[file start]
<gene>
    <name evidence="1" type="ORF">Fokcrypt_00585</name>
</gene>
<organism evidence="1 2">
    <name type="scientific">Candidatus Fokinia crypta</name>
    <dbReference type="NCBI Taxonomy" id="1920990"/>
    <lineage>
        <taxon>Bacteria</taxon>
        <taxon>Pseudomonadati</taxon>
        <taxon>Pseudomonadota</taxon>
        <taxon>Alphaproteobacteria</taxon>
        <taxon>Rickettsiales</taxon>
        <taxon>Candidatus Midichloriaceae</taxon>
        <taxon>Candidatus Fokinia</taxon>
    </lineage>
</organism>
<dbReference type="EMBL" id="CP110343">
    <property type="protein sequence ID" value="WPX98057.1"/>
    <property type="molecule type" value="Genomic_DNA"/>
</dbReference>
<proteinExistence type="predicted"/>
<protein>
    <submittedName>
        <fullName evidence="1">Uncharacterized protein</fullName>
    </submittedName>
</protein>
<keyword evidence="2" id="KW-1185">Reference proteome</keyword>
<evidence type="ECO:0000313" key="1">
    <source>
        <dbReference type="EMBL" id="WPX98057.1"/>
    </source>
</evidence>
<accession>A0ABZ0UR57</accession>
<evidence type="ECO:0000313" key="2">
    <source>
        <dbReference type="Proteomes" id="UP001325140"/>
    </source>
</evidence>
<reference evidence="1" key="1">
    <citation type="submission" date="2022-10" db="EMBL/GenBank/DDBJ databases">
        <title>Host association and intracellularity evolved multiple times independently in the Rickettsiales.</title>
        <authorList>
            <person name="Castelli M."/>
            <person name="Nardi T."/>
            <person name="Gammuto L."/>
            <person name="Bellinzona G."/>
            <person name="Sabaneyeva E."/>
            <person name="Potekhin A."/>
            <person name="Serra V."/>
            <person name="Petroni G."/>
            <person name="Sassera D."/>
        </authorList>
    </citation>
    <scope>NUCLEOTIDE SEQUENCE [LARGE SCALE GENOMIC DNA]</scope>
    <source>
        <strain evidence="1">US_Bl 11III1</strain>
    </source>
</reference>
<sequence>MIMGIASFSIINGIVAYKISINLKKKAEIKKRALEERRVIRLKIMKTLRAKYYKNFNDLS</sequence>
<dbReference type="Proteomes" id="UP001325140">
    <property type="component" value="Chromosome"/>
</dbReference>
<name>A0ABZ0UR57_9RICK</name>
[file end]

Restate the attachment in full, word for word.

<gene>
    <name evidence="1" type="ORF">Fokcrypt_00585</name>
</gene>
<organism evidence="1 2">
    <name type="scientific">Candidatus Fokinia crypta</name>
    <dbReference type="NCBI Taxonomy" id="1920990"/>
    <lineage>
        <taxon>Bacteria</taxon>
        <taxon>Pseudomonadati</taxon>
        <taxon>Pseudomonadota</taxon>
        <taxon>Alphaproteobacteria</taxon>
        <taxon>Rickettsiales</taxon>
        <taxon>Candidatus Midichloriaceae</taxon>
        <taxon>Candidatus Fokinia</taxon>
    </lineage>
</organism>
<dbReference type="EMBL" id="CP110343">
    <property type="protein sequence ID" value="WPX98057.1"/>
    <property type="molecule type" value="Genomic_DNA"/>
</dbReference>
<proteinExistence type="predicted"/>
<protein>
    <submittedName>
        <fullName evidence="1">Uncharacterized protein</fullName>
    </submittedName>
</protein>
<keyword evidence="2" id="KW-1185">Reference proteome</keyword>
<evidence type="ECO:0000313" key="1">
    <source>
        <dbReference type="EMBL" id="WPX98057.1"/>
    </source>
</evidence>
<accession>A0ABZ0UR57</accession>
<evidence type="ECO:0000313" key="2">
    <source>
        <dbReference type="Proteomes" id="UP001325140"/>
    </source>
</evidence>
<reference evidence="1" key="1">
    <citation type="submission" date="2022-10" db="EMBL/GenBank/DDBJ databases">
        <title>Host association and intracellularity evolved multiple times independently in the Rickettsiales.</title>
        <authorList>
            <person name="Castelli M."/>
            <person name="Nardi T."/>
            <person name="Gammuto L."/>
            <person name="Bellinzona G."/>
            <person name="Sabaneyeva E."/>
            <person name="Potekhin A."/>
            <person name="Serra V."/>
            <person name="Petroni G."/>
            <person name="Sassera D."/>
        </authorList>
    </citation>
    <scope>NUCLEOTIDE SEQUENCE [LARGE SCALE GENOMIC DNA]</scope>
    <source>
        <strain evidence="1">US_Bl 11III1</strain>
    </source>
</reference>
<sequence>MIMGIASFSIINGIVAYKISINLKKKAEIKKRALEERRVIRLKIMKTLRAKYYKNFNDLS</sequence>
<dbReference type="Proteomes" id="UP001325140">
    <property type="component" value="Chromosome"/>
</dbReference>
<name>A0ABZ0UR57_9RICK</name>